—inductionless, adj./in duk"sheuhn/, n.1. the act of inducing, bringing about, or causing: induction of the hypnotic state.2. the act of inducting; introduction; initiation.3. formal installation in an office, benefice, or the like.4. Logic.a. any form of reasoning in which the conclusion, though supported by the premises, does not follow from them necessarily.b. the process of estimating the validity of observations of part of a class of facts as evidence for a proposition about the whole class.c. a conclusion reached by this process.5. Also called mathematical induction. Math. a method of proving a given property true for a set of numbers by proving it true for 1 and then true for an arbitrary positive integer by assuming the property true for all previous positive integers and applying the principle of mathematical induction.6. a presentation or bringing forward, as of facts or evidence.7. Elect., Magnetism. the process by which a body having electric or magnetic properties produces magnetism, an electric charge, or an electromotive force in a neighboring body without contact. Cf. electromagnetic induction, electrostatic induction.8. Embryol. the process or principle by which one part of the embryo influences the differentiation of another part.9. Biochem. the synthesis of an enzyme in response to an increased concentration of its substrate in the cell.10. an introductory unit in literary work, esp. in an early play; prelude or scene independent of the main performance but related to it.11. Archaic. a preface.[1350-1400; ME induccio(u)n < L induction- (s. of inductio). See INDUCT, -ION]
* * *IIn logic, a type of nonvalid inference or argument in which the premises provide some reason for believing that the conclusion is true.Typical forms of inductive argument include reasoning from a part to a whole, from the particular to the general, and from a sample to an entire population. Induction is traditionally contrasted with deduction. Many of the problems of inductive logic, including what is known as the problem of induction, have been treated in studies of the methodology of the natural sciences. See also John Stuart Mill; philosophy of science; scientific method.II(as used in expressions)induction problem of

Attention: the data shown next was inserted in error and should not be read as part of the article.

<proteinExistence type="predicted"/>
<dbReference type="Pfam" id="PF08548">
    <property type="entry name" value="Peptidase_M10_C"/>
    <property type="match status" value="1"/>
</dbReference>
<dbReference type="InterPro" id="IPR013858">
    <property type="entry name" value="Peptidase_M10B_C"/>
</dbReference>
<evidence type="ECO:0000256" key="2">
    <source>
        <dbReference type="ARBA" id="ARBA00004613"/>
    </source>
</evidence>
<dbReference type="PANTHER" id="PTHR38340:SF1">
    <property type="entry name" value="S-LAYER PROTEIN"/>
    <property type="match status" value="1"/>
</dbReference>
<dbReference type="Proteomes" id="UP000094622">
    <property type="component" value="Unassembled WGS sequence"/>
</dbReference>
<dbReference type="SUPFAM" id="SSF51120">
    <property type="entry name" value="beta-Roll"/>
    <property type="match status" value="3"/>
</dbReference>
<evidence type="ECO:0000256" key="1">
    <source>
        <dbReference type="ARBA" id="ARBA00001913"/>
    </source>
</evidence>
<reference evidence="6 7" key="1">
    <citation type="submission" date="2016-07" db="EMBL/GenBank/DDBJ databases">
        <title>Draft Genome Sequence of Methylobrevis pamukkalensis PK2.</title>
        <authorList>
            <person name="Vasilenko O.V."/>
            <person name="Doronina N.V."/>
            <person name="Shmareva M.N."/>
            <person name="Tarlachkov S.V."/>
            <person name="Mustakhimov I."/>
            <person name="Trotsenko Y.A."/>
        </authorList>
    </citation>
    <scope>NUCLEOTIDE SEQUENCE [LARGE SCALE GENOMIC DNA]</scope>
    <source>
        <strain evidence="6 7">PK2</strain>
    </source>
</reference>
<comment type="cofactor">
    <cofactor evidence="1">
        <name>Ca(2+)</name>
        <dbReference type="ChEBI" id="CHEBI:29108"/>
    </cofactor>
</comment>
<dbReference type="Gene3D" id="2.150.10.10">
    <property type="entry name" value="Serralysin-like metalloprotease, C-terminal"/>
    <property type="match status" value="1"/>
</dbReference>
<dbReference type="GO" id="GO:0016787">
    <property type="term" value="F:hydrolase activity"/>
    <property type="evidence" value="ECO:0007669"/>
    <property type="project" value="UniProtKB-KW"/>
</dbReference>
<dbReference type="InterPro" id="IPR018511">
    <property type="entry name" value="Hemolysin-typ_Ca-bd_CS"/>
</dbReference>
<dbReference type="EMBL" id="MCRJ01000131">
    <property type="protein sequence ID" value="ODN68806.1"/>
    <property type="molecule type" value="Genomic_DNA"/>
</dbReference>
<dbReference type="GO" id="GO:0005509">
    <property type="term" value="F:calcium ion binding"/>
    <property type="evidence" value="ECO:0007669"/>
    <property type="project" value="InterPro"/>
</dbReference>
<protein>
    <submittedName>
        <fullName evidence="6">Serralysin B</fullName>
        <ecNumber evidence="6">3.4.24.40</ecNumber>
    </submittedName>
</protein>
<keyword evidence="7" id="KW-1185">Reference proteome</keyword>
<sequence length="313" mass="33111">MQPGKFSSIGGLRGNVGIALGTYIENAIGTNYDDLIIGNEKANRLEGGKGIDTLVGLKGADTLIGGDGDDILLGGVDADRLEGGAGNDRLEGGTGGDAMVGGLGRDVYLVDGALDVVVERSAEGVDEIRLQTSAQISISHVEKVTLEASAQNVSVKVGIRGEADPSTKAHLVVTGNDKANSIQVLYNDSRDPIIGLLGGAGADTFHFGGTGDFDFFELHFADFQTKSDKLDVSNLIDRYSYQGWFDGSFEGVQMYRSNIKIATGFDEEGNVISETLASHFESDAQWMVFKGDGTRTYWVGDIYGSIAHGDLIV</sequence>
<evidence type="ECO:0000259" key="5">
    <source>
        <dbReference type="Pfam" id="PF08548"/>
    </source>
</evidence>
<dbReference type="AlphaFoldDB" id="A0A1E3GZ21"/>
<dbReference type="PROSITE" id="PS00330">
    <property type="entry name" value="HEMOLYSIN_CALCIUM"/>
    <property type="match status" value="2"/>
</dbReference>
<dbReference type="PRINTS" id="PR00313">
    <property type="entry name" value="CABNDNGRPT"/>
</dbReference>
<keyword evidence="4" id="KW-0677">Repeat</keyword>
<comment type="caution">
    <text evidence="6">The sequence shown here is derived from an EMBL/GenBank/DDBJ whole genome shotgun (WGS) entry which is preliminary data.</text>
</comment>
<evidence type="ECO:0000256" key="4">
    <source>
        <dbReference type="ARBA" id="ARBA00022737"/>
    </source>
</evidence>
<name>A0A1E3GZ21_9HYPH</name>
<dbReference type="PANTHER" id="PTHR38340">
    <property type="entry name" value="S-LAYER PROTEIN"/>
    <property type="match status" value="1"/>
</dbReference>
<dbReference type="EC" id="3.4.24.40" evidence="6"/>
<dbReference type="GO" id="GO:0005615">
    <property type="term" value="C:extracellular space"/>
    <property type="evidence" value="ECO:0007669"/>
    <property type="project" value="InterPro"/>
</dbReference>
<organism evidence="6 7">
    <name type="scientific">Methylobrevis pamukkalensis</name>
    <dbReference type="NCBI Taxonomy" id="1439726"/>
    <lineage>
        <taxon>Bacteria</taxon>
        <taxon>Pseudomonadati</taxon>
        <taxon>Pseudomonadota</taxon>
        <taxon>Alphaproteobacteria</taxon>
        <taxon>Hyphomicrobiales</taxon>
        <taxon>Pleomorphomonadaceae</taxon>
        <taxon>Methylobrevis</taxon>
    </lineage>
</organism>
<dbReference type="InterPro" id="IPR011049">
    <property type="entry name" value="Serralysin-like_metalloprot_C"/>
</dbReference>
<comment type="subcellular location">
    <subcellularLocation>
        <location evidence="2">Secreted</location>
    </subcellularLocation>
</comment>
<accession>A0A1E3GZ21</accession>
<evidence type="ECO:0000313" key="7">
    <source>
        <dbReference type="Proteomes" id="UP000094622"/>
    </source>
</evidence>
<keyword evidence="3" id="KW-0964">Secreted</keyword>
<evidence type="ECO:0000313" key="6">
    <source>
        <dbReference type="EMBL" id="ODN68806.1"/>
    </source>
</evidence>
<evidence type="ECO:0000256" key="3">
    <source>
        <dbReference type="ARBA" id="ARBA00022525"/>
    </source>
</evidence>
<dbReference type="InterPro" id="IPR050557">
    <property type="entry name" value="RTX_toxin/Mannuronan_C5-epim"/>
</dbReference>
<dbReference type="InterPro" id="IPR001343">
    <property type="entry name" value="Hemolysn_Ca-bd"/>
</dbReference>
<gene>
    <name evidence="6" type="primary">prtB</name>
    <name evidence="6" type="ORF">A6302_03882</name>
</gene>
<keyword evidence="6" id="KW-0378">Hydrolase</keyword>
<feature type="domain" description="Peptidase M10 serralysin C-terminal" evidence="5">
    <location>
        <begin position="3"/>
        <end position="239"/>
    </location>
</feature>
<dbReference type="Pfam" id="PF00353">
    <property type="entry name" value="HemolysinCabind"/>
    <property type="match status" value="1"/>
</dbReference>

* * *▪ embryoin embryology, process by which the presence of one tissue influences the development of others. Certain tissues, especially in very young embryos, apparently have the potential to direct the differentiation of adjacent cells. Absence of the inducing tissue results in lack of or improper development of the induced tissue. The converse is often true as well; i.e., the addition of extra inducing tissue in an abnormal position in an embryo often results in aberrantly located induced tissue.An example of induction is the development of the eye (eye, human) lens from epidermis under influence of the eye cup, which grows toward the skin from the brain. As the eye cup comes into contact with any neighbouring epidermis, it transforms that particular region into a lens. The exact nature of the stimulus for lens induction is not known, although ribonucleic acid (RNA) has been implicated as a messenger.The range of the inductive effect is not unlimited, for only certain tissues are capable of being induced by a given structure and then only at certain times.▪ enzymatic reactionsin enzymology, a metabolic control mechanism with the effect of increasing the rate of synthesis of an enzyme. In induction, synthesis of a specific enzyme, called an inducible enzyme (e.g., β-galactosidase in Escherichia coli), occurs when cells are exposed to the substance (substrate) upon which the enzyme acts to form a product.Formation of β-galactosidase has been shown to be controlled by a so-called regulator gene presumed to specify a protein, called a repressor protein, that binds to the region of deoxyribonucleic acid ( DNA) responsible for directing the synthesis of the enzyme. If substrate is present, it acts as an inducer by combining with the repressor so as to prevent its binding to DNA. As a result, the enzyme is synthesized; i.e., its formation by the microorganism is induced.Such mechanisms are important in the cell because they prevent the synthesis of enzymes that a cell cannot use; e.g., β-galactosidase is needed only when its substrate (lactose or galactose) is present.▪ reasonin logic, method of reasoning from a part to a whole, from particulars to generals, or from the individual to the universal. As it applies to logic in systems of the 20th century, the term is obsolete. Traditionally, logicians distinguished between deductive logic (inference in which the conclusion follows necessarily from the premise, or drawing new propositions out of premises in which they lie latent) and inductive logic, but the problems earlier subsumed under induction are considered to be concerns of the methodology of the natural sciences, and logic is generally taken to mean deductive logic.
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